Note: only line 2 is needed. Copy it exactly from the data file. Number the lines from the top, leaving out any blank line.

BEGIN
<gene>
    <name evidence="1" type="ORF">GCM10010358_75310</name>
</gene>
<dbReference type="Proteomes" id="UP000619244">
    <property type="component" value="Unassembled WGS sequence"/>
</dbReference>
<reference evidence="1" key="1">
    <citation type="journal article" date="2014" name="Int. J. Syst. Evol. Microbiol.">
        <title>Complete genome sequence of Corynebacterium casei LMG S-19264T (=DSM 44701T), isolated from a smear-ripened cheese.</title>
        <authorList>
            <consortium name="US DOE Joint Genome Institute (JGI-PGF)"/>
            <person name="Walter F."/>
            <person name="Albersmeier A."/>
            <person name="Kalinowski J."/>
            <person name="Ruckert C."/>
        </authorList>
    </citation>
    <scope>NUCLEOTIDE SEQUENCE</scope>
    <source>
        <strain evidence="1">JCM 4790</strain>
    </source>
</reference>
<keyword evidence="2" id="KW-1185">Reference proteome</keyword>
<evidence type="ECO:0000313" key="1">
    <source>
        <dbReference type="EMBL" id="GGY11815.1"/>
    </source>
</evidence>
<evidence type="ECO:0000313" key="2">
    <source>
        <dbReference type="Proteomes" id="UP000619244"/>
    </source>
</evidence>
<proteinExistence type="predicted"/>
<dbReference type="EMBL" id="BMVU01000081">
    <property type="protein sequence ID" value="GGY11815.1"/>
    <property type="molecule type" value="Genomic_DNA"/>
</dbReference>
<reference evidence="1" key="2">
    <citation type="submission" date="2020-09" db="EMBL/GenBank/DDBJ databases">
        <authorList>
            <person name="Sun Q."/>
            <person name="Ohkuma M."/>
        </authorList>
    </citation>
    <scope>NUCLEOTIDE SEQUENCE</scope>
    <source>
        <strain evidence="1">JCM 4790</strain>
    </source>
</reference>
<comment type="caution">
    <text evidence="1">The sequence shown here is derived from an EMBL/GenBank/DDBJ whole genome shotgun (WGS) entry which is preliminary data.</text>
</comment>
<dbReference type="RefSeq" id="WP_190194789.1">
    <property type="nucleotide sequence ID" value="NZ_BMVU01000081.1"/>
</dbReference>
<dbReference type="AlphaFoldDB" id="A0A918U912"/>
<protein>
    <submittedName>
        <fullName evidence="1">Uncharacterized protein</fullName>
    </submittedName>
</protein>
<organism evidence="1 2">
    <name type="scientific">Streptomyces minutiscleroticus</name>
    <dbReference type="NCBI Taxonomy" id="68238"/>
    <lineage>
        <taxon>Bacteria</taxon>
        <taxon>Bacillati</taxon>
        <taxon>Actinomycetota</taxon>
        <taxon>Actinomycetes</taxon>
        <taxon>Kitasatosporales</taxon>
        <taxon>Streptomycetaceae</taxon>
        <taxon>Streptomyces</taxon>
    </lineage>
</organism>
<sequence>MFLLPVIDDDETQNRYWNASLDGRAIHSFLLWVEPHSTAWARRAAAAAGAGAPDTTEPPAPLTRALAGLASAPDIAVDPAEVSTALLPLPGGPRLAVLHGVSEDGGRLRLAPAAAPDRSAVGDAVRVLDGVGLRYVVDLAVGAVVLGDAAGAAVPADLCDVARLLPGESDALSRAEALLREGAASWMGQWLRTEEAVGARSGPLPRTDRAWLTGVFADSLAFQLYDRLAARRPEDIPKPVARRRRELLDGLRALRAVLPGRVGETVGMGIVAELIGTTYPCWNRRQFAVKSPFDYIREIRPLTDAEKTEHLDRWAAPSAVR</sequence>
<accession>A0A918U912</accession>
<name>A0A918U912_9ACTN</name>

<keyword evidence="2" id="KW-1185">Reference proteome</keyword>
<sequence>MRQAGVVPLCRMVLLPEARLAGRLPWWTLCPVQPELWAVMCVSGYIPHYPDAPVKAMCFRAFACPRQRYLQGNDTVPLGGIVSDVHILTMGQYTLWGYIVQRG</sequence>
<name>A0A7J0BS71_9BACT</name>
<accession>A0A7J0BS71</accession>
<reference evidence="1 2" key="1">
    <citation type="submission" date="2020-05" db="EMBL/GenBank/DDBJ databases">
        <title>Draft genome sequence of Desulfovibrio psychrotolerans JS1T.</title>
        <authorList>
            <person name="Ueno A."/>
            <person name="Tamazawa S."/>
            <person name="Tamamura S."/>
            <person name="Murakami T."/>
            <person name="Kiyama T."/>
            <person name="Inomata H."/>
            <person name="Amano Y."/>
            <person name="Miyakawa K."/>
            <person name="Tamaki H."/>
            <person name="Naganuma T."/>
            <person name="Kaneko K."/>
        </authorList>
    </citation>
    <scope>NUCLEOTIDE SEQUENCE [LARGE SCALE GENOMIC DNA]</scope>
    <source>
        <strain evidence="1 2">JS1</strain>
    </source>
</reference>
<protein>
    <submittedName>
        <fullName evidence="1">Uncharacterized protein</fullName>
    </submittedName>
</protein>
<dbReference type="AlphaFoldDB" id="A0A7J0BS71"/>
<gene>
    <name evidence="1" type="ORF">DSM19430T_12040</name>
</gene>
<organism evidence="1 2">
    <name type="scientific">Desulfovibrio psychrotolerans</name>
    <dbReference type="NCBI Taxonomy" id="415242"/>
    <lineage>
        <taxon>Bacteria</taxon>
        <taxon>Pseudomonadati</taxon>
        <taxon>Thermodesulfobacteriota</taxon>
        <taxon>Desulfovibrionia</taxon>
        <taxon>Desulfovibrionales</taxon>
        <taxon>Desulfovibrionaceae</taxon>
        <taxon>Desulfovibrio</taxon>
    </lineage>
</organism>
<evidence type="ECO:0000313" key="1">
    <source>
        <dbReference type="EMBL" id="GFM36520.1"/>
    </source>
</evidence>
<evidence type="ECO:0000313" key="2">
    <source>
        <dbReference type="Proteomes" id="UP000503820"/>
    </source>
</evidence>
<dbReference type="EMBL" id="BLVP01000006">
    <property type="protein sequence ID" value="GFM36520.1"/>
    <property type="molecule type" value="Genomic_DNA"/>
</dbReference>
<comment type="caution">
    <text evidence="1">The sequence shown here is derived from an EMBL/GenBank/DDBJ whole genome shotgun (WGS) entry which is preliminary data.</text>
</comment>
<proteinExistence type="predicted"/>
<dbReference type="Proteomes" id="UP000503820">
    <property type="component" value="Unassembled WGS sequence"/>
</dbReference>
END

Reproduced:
    <name evidence="1" type="ORF">GCM10010358_75310</name>